Lawn maintenance 101: Why is my grass growing in clumps?
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A well-maintained lawn is a beautiful thing to behold, and because of the wonders it does for curb appeal, homeowners go to great lengths to ensure their lawns look impeccable.
However, every so often, homeowners see their lawn grasses growing in clumps instead of evenly. In this short read, we’re going to discuss why grasses grow in clumps, and what you can do to prevent it from happening.
Common reasons why is my grass growing in clumps
If you are an avid gardener and take pride in keeping a healthy lawn, we’re sure seeing the grass clumping is proving to be an eyesore. However, before we get into how to prevent lawn clumps, let’s begin by identifying the reason for the phenomenon.
There are a few reasons why your lawn grass is growing in clumps instead of evenly. Here are some of the most common ones.
- You may have grassy weeds mixed up with your turf.
- You may be watering your lawn more often than the soil can absorb water, making the soil and moisture conditions cause the clumping.
- The grass variety you have planted on your lawn may grow in clumps easily.
Types of clump grasses
Here are some commonly found varieties of clump grasses in the USA.
Zoysia is a drought-tolerant grass that is best suited for our Southern states. This warm season grass has a deep root system and requires only between half an inch to one inch of water a week.
Rough bluegrass is a cool season grass with a beautiful green color that is particularly hardy and even grows well in shade. With irrigation and fertilizers, this variety will grow profusely and aggressively take over any other turf grass.
This is a low-growing and dense type of grassy weed that is often used as putting grass but can ruin your lawn. It is particularly hardy and spreads really quickly, taking over your lawn before you know it.
Once this happens, using a non-selective herbicide may be the only way to get rid of it.
Tall fescue is a hardy, drought tolerant grass with a dark green color and a fine texture that grows in practically any environment. Commonly used as turf and as grazing grass, tall fescue grows well even in the shade and needs only around an inch of water a week to thrive.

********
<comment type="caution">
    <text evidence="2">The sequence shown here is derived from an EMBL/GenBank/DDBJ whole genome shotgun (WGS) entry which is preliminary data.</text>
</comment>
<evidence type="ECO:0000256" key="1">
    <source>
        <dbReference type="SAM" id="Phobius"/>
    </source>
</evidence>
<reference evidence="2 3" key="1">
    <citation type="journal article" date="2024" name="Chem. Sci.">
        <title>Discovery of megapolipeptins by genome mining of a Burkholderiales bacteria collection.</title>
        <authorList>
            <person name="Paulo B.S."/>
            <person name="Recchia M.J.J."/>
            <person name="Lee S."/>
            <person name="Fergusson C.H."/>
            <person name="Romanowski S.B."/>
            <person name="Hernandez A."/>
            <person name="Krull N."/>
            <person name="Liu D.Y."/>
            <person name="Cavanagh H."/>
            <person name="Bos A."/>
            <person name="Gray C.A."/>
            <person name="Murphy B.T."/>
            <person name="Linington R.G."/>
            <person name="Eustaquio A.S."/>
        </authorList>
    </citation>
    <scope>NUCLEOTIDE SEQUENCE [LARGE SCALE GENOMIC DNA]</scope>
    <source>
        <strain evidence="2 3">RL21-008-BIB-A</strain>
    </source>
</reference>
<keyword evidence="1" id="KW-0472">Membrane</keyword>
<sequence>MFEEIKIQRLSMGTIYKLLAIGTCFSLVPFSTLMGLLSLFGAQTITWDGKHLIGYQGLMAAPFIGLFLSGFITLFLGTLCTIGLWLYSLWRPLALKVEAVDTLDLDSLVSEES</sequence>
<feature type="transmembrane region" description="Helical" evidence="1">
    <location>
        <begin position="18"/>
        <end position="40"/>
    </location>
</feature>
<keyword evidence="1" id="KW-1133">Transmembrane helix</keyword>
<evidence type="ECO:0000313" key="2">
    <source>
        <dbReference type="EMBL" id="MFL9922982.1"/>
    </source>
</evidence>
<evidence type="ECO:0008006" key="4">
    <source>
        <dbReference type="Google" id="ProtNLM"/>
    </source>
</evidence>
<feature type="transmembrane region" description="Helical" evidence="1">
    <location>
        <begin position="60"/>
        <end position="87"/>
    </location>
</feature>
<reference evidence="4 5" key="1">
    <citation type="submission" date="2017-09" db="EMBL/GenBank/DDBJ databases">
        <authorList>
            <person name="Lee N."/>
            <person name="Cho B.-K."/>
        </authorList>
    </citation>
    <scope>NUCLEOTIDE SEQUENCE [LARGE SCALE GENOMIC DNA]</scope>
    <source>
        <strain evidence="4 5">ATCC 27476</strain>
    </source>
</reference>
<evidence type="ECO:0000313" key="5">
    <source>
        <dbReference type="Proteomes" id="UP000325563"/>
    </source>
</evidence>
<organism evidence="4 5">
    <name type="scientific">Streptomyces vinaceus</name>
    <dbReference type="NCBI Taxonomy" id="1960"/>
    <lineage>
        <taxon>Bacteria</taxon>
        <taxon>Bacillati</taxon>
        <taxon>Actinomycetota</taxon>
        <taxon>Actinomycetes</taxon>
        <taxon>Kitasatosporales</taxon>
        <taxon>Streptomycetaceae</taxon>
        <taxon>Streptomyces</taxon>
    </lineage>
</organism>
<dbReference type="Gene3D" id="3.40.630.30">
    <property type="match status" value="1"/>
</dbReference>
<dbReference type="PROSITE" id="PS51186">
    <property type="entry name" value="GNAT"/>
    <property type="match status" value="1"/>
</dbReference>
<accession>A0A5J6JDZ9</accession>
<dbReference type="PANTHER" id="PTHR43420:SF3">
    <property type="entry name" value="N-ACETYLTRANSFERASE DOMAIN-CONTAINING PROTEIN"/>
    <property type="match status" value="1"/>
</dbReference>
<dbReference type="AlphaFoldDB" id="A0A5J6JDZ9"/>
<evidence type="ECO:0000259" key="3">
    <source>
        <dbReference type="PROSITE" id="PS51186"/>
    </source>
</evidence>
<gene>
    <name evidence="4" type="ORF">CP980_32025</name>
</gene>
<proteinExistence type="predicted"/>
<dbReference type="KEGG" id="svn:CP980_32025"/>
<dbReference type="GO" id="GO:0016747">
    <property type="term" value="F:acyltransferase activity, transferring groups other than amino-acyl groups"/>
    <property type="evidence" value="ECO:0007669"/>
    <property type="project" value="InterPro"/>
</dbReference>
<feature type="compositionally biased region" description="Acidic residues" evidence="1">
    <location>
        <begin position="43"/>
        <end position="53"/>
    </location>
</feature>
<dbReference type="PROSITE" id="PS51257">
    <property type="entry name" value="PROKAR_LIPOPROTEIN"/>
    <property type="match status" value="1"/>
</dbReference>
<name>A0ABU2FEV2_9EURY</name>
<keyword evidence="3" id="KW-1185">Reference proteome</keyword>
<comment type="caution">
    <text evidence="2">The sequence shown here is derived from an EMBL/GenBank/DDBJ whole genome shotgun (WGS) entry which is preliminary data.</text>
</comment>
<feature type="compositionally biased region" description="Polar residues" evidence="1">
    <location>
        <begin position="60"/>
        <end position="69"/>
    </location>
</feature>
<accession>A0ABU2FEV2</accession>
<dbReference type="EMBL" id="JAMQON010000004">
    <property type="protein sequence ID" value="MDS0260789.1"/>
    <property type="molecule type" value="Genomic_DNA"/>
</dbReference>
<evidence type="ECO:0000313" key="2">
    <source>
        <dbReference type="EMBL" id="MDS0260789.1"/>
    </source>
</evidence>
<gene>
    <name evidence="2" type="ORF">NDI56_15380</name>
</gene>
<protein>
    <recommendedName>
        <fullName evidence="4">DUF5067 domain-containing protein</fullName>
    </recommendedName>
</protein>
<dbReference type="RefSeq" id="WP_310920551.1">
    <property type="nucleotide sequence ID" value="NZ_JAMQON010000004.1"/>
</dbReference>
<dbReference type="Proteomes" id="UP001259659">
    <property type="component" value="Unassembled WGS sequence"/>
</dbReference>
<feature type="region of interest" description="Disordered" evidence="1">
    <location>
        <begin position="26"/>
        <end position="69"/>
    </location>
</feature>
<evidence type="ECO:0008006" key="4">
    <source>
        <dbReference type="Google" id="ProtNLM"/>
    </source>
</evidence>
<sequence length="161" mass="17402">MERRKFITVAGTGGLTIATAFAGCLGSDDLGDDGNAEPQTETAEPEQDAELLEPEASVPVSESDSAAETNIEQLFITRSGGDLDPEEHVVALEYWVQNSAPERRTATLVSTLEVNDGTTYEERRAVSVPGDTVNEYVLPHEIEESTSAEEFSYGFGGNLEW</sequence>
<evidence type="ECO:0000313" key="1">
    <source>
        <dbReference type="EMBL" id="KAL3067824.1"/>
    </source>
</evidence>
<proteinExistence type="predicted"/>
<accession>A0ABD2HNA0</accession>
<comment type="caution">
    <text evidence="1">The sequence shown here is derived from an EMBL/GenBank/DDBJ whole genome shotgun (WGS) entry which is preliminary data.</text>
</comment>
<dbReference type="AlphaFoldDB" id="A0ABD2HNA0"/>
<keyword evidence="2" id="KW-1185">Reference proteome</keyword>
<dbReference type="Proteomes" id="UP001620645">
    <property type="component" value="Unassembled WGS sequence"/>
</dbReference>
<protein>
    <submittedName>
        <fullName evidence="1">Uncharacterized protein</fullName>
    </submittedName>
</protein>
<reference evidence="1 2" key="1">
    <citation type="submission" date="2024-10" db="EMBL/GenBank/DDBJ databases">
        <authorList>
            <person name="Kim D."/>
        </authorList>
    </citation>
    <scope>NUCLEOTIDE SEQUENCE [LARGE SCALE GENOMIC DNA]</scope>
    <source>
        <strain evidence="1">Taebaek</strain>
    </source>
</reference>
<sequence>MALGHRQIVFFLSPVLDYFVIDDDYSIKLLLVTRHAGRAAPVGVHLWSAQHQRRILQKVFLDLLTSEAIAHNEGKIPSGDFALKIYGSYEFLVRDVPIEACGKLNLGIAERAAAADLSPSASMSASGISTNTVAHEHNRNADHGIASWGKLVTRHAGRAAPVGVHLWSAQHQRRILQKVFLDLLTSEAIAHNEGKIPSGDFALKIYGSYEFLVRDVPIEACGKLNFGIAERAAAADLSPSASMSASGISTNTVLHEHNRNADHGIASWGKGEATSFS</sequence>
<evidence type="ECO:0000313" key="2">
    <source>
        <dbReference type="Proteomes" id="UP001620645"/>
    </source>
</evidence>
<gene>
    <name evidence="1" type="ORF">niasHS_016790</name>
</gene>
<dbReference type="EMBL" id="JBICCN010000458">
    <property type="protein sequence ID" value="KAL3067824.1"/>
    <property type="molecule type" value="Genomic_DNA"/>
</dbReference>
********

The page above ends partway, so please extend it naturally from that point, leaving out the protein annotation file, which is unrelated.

How to prevent your lawn from clumping
Here are some handy tips to help you prevent your lawn grass from growing in clumps.
Never mow too low
While mowing the lawn with the blade settings at the lowest setting may reduce the frequency with which you need to mow your lawn, it also stresses the lawn out and causes clumping. It is always ideal to mow your lawn with the blades raised by around ½ an inch.
Aerate your lawn
Closely packed and hard soil can cause clumping because of its inability to absorb sufficient water. This dry soil condition can be dealt with by aerating your lawn.
Follow it up with fertilization
Fertilization is very important after a lawn has been aerated. However, the type of fertilizer you will need to use depends on the type of grass you have planted. In case you are unsure of which fertilizer to use, contact a lawn care professional or your local gardening store for advice.
You may need to consider reseeding
Sometimes, the reason you may have grass growing in clumps only in certain places while the rest of your lawn remains bare may be because of a lack of seeds. Reseeding your lawn should help you get a fresh, lush, and even lawn.
Stick to a lawn maintenance schedule
Sticking to a seasonal lawn maintenance schedule is very important. Knowing why your lawn has grown in clumps, addressing the root causes of the issue, and most importantly, being willing to seed your lawn afresh and start over if needed will make sure you have a rich and beautiful lawn all year long.
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